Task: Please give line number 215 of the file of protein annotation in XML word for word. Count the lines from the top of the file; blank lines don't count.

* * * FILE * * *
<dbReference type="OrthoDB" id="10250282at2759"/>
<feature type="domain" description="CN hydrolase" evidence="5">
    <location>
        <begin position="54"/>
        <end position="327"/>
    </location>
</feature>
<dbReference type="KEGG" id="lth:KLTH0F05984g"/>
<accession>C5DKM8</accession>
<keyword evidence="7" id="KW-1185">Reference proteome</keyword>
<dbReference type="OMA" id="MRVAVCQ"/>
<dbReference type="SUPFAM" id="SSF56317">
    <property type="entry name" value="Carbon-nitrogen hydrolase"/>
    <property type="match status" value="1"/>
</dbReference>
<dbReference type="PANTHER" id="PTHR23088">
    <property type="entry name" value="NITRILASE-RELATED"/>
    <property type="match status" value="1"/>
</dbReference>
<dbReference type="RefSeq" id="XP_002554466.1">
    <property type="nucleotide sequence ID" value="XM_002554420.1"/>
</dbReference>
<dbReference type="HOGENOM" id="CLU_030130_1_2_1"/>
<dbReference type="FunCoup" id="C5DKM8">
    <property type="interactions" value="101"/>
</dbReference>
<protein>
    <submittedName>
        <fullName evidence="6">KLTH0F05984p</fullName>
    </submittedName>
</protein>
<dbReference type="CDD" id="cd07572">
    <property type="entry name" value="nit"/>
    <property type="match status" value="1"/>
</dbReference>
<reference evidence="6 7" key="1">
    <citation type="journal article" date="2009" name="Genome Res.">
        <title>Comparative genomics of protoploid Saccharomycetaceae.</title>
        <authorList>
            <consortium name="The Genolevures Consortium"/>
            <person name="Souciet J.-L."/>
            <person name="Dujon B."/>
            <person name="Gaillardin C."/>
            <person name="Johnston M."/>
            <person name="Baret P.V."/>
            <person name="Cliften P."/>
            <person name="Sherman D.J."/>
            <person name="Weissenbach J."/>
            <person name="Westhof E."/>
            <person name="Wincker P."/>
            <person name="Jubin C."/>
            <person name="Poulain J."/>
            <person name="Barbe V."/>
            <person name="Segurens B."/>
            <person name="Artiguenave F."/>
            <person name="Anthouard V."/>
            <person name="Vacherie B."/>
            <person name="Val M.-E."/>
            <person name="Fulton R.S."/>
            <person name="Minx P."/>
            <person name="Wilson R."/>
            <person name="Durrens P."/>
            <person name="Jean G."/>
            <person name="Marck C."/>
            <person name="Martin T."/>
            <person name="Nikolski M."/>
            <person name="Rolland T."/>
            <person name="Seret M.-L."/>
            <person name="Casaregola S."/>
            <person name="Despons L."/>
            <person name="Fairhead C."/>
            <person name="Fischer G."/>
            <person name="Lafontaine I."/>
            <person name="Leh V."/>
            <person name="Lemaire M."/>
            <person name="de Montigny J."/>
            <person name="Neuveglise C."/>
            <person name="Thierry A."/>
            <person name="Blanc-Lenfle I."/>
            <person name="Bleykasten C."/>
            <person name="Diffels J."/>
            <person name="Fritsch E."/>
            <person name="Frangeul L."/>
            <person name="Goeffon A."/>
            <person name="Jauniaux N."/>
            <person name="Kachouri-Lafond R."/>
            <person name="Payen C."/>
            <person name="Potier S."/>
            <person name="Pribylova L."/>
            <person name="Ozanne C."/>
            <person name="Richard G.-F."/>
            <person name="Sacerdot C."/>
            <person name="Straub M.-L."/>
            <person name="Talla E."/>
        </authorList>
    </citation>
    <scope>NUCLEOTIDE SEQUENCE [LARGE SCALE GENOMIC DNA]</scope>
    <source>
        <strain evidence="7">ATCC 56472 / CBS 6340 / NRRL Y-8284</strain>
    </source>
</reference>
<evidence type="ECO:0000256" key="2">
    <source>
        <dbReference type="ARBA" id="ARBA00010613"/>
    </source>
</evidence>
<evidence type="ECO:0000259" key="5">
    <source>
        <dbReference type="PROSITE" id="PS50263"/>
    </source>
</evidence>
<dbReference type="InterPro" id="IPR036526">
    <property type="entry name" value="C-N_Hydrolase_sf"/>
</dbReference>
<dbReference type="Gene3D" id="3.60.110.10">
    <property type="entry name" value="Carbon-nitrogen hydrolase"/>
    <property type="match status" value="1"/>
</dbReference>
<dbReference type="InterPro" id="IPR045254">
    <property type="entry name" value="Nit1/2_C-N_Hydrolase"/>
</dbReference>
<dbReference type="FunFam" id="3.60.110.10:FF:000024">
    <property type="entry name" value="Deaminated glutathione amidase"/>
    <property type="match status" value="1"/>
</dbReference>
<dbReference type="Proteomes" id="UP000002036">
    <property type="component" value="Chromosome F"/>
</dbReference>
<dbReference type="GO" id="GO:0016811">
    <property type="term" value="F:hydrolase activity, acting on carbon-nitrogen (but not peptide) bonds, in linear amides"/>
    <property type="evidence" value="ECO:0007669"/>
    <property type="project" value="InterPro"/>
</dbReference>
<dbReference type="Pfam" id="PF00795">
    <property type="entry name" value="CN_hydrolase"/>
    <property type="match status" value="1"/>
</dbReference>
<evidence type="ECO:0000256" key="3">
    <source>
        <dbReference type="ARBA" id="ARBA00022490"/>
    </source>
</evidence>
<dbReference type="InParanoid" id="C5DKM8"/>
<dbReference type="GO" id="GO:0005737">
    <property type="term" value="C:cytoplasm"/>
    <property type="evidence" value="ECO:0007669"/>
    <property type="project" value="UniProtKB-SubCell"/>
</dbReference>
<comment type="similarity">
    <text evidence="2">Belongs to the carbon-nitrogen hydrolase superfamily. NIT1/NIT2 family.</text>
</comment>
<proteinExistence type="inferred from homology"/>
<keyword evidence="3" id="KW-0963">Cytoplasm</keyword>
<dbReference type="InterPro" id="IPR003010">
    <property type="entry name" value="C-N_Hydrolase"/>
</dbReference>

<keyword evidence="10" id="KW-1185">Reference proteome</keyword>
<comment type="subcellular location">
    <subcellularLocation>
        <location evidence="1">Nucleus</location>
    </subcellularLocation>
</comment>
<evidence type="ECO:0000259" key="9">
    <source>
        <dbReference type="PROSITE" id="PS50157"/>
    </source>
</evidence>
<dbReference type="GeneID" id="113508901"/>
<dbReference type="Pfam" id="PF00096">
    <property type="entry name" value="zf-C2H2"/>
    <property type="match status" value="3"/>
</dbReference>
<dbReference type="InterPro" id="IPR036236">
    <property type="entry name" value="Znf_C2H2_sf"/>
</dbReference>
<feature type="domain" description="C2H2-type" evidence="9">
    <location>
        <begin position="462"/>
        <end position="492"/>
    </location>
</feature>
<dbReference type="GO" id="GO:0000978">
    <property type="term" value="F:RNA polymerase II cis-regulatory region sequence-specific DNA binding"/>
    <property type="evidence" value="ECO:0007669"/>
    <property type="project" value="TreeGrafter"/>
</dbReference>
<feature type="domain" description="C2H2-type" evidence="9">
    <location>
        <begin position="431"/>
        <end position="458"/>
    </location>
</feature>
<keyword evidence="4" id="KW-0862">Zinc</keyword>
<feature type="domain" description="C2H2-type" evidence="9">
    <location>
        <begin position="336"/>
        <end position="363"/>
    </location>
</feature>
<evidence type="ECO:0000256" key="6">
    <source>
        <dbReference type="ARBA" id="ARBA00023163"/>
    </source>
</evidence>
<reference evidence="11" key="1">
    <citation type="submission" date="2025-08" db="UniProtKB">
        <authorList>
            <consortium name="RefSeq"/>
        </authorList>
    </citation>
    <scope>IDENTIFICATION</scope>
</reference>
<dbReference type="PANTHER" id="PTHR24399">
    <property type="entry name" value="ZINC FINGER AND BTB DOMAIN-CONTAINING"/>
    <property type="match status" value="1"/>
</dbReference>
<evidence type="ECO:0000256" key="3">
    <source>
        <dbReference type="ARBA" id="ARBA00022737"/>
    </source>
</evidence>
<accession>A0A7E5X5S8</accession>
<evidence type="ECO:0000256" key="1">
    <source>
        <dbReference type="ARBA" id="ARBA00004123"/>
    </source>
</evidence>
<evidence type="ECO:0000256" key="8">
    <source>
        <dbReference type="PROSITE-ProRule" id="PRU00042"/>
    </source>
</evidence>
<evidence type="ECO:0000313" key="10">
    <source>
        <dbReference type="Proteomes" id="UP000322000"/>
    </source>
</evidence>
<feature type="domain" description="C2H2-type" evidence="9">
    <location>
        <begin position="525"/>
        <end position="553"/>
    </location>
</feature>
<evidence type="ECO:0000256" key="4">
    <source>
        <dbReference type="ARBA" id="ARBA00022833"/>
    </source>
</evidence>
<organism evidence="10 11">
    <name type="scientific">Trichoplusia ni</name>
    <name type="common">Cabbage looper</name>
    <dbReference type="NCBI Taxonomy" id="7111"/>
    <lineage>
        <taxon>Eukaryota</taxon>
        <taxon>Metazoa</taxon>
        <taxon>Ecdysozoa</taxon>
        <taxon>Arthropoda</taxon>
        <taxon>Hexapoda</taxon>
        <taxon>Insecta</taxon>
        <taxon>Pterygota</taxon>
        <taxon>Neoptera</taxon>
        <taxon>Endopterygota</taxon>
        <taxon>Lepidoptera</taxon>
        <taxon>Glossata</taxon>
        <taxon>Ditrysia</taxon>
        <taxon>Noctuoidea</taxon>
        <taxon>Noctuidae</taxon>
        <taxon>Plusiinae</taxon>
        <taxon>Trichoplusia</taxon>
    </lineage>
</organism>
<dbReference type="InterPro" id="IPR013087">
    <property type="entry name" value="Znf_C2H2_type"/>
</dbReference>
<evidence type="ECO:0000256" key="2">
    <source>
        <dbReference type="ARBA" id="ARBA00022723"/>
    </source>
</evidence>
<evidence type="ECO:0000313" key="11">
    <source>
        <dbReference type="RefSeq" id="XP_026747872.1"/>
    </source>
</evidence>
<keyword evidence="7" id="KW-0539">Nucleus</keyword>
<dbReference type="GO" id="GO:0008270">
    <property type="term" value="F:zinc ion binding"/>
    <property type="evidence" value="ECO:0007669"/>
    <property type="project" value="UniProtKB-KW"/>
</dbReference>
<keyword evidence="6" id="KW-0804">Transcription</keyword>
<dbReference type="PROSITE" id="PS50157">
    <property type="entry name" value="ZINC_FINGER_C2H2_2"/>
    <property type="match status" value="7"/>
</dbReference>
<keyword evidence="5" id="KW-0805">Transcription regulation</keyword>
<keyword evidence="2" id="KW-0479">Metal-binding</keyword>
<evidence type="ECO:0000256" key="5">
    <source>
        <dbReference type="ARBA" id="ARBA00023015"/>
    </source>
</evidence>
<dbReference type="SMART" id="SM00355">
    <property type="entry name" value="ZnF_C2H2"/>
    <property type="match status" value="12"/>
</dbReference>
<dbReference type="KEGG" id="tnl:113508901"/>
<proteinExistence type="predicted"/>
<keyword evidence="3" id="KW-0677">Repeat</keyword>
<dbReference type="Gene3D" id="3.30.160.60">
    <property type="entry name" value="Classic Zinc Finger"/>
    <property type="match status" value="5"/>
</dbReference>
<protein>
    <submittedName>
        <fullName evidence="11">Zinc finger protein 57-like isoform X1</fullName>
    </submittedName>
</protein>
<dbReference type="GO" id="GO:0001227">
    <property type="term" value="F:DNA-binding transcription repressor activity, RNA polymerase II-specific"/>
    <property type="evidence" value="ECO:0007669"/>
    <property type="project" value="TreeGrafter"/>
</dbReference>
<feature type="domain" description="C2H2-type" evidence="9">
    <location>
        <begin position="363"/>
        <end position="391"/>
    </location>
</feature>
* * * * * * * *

    <property type="match status" value="1"/>